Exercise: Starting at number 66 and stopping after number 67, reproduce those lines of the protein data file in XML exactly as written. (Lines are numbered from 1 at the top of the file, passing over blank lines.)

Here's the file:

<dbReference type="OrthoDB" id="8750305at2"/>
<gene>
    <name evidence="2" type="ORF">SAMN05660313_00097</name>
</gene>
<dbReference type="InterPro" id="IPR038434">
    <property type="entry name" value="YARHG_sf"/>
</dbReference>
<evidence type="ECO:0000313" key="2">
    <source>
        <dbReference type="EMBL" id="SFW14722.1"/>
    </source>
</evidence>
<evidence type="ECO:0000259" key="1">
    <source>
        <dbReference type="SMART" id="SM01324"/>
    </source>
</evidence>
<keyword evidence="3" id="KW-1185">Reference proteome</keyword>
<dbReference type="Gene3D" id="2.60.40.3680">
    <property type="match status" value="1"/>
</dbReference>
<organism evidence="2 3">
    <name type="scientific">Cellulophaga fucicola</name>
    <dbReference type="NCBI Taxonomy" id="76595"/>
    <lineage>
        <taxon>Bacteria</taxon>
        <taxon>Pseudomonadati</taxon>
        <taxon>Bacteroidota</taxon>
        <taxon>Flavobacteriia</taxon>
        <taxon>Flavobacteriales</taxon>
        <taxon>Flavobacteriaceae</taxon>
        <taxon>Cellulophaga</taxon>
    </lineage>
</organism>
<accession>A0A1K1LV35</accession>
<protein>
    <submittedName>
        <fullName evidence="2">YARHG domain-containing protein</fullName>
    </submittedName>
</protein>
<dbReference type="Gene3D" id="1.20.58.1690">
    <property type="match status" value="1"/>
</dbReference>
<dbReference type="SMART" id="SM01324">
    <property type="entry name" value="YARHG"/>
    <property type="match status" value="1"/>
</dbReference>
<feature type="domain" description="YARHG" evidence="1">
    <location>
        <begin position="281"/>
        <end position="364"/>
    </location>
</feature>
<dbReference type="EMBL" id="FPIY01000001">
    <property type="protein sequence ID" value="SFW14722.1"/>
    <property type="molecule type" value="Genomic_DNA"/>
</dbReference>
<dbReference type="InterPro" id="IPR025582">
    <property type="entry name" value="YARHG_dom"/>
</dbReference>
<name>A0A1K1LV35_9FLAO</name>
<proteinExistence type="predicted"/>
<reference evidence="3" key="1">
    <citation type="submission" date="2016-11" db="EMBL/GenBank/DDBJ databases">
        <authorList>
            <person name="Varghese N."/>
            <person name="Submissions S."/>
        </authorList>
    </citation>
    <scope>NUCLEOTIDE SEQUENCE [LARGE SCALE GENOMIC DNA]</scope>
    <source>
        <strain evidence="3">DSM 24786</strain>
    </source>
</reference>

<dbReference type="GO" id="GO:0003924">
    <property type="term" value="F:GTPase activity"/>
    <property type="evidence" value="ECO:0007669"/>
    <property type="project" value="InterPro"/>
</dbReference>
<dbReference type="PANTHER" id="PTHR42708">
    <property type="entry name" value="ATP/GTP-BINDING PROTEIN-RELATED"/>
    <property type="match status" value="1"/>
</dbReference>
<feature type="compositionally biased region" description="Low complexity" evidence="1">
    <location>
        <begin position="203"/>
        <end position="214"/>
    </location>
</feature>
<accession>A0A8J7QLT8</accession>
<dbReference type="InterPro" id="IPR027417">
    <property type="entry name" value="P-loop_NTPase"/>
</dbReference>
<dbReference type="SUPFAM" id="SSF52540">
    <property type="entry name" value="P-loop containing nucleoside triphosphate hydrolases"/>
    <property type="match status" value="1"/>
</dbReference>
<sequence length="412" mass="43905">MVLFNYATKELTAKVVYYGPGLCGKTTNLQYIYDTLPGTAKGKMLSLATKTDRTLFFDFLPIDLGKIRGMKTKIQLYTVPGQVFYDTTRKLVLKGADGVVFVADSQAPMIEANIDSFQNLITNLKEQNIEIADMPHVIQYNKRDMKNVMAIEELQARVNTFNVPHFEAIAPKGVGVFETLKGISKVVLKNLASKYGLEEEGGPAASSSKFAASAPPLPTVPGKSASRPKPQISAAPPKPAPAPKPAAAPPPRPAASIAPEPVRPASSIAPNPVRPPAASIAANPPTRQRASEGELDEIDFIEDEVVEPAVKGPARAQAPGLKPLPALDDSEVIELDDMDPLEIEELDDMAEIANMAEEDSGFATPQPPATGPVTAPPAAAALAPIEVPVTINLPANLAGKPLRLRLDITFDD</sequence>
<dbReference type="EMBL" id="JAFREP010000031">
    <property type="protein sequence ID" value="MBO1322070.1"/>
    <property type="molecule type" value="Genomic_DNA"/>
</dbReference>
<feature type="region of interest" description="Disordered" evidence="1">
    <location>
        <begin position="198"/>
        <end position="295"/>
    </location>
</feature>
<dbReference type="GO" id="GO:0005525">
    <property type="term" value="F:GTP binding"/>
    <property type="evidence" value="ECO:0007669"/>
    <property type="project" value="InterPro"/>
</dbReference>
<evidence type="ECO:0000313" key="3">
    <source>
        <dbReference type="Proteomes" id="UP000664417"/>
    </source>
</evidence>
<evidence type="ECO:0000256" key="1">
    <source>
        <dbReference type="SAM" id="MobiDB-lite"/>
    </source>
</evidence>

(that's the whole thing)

            <person name="Varghese N."/>
            <person name="Submissions S."/>